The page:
Earlier this year, we looked at how the Stefanini Institute has been working to create opportunities for young people across Romania.
This outlined how a team of around 50 volunteers teamed up to provide training covering technical and soft skills, supporting the Stefanini Institute’s efforts to improve the life prospects of disadvantaged people across the country.
An ambitious program was devised, covering hardware, software and search engine basics, alongside more advanced topics around using Windows and troubleshooting network issues. Soft skills training would also form part of the program, encompassing everything from how to write a CV to how to budget responsibly after receiving a first pay cheque.
Then, coronavirus hit. We caught up with Silvia Ivanciu, Project Manager at Stefanini, to hear how, while the pandemic has posed a challenge, the Stefanini Institute is still providing training by adapting smartly to deliver its program remotely.
The most obvious and immediate adaption for the Stefanini Institute has been shifting all communication to online channels.
That means training is delivered via video calls, while catch-ups between Silvia and the volunteers are also online, as the content of training sessions is developed and responsibilities and timings agreed.
Because everyone had begun working remotely, Silvia also decided that these meetings should involve all members of the team, as opposed to separate meetings for volunteers based in the three Romanian cities where Stefanini operates: Bucharest, Sibiu and Targu Mures.
“People are facing numerous additional pressures as a result of the pandemic so I completely understood that not everyone would be able to volunteer in exactly the same way, particularly those caring for sick family members or home schooling their children. By going virtual and uniting the entire team, we still have a great range of skills available and have already been able to devise and deliver a Microsoft Office training session remotely.”
Because training is now being offered remotely, the Stefanini Institute is able to significantly increase the number of young people who take part on its courses.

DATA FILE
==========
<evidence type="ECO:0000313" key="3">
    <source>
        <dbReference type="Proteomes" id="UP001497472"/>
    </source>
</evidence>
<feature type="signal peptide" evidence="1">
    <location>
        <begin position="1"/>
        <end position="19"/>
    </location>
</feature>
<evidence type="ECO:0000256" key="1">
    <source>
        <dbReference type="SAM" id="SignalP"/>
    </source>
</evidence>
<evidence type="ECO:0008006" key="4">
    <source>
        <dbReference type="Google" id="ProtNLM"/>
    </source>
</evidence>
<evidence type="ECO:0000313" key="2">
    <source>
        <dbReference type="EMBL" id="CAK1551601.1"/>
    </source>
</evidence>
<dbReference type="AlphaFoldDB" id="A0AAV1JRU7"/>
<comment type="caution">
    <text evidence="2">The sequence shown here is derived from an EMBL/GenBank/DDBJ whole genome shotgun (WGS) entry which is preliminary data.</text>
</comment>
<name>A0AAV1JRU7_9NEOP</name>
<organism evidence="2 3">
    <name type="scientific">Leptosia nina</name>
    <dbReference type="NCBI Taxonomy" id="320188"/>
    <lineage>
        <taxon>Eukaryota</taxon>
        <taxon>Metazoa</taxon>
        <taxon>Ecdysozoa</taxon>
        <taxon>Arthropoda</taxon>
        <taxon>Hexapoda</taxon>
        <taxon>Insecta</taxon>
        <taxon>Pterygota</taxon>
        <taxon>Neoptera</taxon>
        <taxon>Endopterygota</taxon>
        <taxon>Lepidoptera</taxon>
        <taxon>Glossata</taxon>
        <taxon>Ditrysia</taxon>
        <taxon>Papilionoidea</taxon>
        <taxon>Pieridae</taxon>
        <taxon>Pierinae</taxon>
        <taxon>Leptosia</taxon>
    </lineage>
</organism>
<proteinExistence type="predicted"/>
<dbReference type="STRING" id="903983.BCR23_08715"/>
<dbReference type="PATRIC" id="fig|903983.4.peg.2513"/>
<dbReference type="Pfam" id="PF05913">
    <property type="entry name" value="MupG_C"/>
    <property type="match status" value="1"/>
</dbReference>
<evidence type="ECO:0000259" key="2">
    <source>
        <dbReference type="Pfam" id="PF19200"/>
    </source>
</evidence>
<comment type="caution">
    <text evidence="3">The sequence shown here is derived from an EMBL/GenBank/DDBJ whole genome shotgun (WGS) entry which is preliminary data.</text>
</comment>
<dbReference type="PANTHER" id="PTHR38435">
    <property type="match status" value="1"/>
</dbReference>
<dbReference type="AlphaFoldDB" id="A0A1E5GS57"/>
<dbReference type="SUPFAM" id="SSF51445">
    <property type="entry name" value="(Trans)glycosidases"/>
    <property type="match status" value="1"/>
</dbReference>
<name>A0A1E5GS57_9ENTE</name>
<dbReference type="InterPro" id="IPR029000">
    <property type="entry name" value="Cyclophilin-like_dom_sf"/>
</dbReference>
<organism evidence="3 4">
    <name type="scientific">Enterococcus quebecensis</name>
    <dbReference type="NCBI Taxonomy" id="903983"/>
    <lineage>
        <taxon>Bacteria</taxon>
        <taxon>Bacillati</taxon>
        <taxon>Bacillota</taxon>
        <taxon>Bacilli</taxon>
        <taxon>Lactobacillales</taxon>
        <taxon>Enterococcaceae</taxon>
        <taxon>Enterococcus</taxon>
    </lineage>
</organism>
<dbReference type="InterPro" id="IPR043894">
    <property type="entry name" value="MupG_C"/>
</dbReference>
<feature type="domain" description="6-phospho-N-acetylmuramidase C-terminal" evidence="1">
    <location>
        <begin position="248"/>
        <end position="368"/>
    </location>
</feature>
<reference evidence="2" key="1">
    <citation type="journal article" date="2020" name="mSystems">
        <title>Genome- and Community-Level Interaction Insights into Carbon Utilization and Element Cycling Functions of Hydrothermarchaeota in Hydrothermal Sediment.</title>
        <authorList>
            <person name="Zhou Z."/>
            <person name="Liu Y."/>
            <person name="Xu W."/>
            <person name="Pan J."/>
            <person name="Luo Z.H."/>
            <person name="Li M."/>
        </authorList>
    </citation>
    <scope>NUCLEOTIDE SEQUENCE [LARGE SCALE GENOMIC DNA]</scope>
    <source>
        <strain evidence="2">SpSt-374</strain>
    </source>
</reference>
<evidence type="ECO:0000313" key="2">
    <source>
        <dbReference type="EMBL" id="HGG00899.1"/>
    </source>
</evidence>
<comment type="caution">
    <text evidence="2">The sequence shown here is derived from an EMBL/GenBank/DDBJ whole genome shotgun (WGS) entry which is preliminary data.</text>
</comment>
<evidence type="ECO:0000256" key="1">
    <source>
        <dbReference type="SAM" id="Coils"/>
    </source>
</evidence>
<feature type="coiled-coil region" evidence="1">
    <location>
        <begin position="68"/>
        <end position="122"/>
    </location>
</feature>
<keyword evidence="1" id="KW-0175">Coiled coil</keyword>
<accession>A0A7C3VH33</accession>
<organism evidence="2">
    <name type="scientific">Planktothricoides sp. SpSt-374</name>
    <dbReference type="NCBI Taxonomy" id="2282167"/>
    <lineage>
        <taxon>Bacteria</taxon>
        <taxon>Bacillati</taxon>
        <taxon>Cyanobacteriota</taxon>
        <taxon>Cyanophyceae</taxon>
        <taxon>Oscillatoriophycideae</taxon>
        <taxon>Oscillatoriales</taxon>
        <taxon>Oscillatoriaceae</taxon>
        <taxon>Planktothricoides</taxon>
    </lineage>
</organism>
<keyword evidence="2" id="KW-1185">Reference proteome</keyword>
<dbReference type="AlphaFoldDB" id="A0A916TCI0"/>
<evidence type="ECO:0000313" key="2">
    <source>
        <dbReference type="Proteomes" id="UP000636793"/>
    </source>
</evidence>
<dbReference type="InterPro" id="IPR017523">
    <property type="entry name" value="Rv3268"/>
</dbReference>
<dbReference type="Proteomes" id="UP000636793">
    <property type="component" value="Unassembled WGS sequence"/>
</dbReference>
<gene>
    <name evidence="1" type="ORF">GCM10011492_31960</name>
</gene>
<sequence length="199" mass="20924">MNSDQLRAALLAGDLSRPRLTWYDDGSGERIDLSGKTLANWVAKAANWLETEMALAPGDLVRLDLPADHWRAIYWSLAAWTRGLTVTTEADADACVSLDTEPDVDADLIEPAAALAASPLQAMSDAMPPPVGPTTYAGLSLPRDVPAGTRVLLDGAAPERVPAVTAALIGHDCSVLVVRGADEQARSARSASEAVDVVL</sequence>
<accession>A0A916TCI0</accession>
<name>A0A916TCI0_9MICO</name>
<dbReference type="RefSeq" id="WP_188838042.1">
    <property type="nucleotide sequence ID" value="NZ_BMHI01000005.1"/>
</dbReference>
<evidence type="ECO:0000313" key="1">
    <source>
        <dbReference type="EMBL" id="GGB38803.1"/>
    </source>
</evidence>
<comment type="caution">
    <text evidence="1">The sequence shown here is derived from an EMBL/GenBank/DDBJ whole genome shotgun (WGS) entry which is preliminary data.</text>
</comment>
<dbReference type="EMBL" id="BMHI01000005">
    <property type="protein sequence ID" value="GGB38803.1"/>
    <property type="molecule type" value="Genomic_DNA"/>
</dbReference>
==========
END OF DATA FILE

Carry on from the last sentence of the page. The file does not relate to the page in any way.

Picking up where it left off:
This has included advertising training sessions publicly on Facebook so that anyone with an internet connection is able to take part.
In recognition of the fact that not every participant has reliable access to the internet, the Stefanini Institute has also sent out educational materials and games to more than 50 young people in all three cities and is reviewing how best to supply laptops or tablets to those unable to access online training materials.
As well as opening up the training sessions for young people more widely, the shift to remote training is also laying the groundwork for involving technical and soft skill specialists from outside Stefanini – and even outside of Romania – to volunteer with the Stefanini Institute.
“We actually now have a really powerful opportunity to grow the Stefanini Institute offer, reaching a larger number of young people through the support of a broader range of volunteers, whether these are Stefanini employees or external specialists,” says Silvia.
“There’s no doubt that coronavirus posed some significant challenges, but I’m hugely proud of the team for pulling together to deliver a solution. They’ve truly shown that finding the opportunity during times of adversity is very much part of the Stefanini DNA.”
To learn more about how Stefanini is adapting its business and services in response to Covid-19, click here.
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